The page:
3. Use your favorite text editor to modify the Info.plist file: vi oidadmin\ —\ ClientSoup.app/Contents/Info.plist The contents won't be as pretty to browse as they are with the Property List Editor, but hey, they're all just strings, right? :-)
  4. Enjoy having one less step than those non-command-line people.

Launching the app

Here's your reward for all that hard work:

oidadmin on a Mac desktop.  Neato!

Once the new application is created, you can launch it just as you would any other Mac application. For best results, your virtual machine should be running and logged in as the use that can launch oidadmin. It's worth noting, however, that if the VM is suspended, attempting to launch the application will resume the VM. You'll just need to wait for the VM to restore its previous state. Here are just a few ways to launch the new oidadmin application:

  • Navigate to the Applications folder of your VM package, as in step 5 above, to find the oidadmin.app and launch it directly. (yeah, I know: Ugh.)
  • Create an alias to the new application and put the alias somewhere that's easier to access.
  • For launching from the command line, you could create an alias:
    zathras:~ jpiwowar$ alias oidadmin='open -a ~/VMs/VMware/ClientSoup.vmwarevm/Applications/oidadmin\ —\ ClientSoup.app'
    zathras:~ jpiwowar$ oidadmin
  • Use QuickSilver, if you're into that sort of thing:

    Launching oidadmin with QuickSilver

It's still not perfect

I'm still tinkering with using the Unity feature in Linux VMs, and figuring out whether the limitations I'm seeing are perceived or real. This is what I've seen so far that is less than ideal:

  • I haven't found a way to easily add my own applications to the seeded list in the Applications menu, which is why I engage in the copy app/rename app/edit info.plist cycle described above.
  • The host OS doesn't seem to always recognize when an application launched from the VM has exited. Even after closing the window on the VM, an icon for the app still remains in the Dock. To re-open the application, I've found that I either have to launch it twice, or click on the orphan Dock icon to make it go away prior to attempting a re-launch.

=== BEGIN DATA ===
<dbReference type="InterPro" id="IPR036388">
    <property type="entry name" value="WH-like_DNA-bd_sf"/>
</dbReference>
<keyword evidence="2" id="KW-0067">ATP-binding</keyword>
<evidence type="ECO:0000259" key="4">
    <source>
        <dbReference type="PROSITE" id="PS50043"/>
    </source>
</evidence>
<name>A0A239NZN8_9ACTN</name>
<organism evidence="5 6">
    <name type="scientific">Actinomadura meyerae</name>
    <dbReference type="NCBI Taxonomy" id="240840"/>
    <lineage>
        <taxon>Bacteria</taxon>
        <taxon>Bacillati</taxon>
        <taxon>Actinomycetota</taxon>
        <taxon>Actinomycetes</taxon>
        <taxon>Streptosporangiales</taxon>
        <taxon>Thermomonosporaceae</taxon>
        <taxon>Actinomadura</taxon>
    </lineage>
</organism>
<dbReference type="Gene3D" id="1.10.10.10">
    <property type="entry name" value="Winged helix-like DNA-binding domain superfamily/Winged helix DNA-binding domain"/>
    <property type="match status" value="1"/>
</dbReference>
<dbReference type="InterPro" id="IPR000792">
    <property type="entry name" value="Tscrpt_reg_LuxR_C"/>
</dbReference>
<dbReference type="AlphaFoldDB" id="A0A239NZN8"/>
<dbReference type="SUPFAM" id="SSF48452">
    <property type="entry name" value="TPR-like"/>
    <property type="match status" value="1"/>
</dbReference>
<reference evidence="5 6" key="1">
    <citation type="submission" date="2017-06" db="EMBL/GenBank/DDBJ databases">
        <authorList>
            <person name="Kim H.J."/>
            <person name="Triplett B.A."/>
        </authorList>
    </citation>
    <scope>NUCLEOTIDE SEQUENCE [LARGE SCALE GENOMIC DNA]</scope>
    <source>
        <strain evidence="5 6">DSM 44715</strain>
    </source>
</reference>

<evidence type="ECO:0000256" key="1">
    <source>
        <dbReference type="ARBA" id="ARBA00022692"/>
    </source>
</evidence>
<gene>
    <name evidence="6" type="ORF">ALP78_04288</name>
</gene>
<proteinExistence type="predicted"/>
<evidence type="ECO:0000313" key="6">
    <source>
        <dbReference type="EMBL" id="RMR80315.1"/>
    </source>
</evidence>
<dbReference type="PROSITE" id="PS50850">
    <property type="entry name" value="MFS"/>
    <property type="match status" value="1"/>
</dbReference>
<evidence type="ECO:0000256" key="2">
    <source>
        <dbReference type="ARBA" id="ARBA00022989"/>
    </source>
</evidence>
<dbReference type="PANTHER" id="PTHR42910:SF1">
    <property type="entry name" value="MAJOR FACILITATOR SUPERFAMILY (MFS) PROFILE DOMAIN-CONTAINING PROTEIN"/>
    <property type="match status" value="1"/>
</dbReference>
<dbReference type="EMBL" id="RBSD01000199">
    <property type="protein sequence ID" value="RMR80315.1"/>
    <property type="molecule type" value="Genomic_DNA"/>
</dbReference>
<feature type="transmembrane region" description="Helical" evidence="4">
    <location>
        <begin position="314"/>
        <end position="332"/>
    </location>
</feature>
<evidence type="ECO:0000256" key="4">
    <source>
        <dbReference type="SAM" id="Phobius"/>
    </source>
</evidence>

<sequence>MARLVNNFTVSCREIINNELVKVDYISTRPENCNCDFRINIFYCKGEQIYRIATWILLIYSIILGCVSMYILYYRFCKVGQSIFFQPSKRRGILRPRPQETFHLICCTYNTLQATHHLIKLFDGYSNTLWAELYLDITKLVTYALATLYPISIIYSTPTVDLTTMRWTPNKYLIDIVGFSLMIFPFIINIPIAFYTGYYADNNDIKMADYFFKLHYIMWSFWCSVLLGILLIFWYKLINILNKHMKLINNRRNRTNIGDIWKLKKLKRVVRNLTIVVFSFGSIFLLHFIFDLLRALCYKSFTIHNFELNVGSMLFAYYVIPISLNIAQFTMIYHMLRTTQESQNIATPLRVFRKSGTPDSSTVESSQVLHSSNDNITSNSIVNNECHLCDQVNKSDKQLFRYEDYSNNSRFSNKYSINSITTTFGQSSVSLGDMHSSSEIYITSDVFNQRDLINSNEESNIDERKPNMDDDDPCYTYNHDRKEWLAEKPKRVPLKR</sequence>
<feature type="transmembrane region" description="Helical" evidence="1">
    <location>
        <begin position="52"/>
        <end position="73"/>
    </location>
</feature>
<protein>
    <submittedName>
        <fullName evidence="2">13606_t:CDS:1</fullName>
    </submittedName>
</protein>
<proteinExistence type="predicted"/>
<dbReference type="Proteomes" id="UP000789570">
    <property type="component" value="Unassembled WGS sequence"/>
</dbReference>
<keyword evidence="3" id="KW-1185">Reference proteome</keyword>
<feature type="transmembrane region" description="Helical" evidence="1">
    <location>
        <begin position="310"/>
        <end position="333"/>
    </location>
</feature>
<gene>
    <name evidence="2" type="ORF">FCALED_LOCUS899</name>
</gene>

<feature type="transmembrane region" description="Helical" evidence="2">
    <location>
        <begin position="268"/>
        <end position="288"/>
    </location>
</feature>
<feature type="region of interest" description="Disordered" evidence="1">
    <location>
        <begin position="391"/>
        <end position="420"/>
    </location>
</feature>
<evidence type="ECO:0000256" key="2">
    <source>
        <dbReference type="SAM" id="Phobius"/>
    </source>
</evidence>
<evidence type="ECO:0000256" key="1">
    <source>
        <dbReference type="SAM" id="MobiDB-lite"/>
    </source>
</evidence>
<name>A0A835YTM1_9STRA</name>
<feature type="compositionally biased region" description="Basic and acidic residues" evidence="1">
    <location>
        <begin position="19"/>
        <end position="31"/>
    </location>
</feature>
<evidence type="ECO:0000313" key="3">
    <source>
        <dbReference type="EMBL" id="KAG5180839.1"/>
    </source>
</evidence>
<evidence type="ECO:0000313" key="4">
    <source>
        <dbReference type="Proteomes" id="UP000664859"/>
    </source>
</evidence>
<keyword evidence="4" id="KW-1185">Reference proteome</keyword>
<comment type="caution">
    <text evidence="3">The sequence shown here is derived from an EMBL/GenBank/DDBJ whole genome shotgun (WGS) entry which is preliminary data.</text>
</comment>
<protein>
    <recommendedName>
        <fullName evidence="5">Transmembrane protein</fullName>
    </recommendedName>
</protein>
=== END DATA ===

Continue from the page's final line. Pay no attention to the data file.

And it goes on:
That's all, folks

And that's how I run oidadmin on my Mac. I hope that someone out there in Internet-land finds this to be useful. If so, toss me a comment!

3 Comments

  1. Posted 20 February 2009 at 15:57 | Permalink

    If you don't like the processor overhead of running oidadmin inside of a VM, there IS a way to get it working natively on Mac OS X:

    http://snappedshot.com/archives/3547-Ye-Tech-Working-with-Oracle-Internet-Directory...-on-a-Mac!.html

    WARNING: Oracle won't support this method by any stretch of the imagination, but it DOES work. For me. :)

    Regards,
    Brian

  2. Posted 20 February 2009 at 18:27 | Permalink

    Hey Brian,

    Thanks for the tip! I'll give this a whirl over the weekend. No worries about the Oracle support angle; my method's not supported either. And as you noted in your post (trackbacked/trackedback/meh below), it's not as if Oracle's going to great lengths to support the Mac as a platform. ;-)

    Regards,

    John P.

  3. Posted 20 February 2009 at 20:32 | Permalink

    John,

    I look forward to hearing if it works and/or how much stuff it breaks! :)

    Regards,
    Brian

2 Trackbacks

  1. [...] Moving to current world trends, Gints Plivna shows us how to calculate our mortgages using the Oracle MODEL clause. Time is running out, in case you haven’t noticed, and there are Only Four Left…. Or so says John Piwowar, showing us how to run oidadmin on Mac. [...]

  2. By Snapped Shot on 20 February 2009 at 15:57

    Ye Tech: Working with Oracle Internet Directory... on a Mac!...

    The Sweet Smell of Success!To my regular readers, my apologies. I'm trying to collect my thoughts in writing so that I have a greater chance of remembering them down the road. If you're not someone who generally works with Oracle products, feel fre...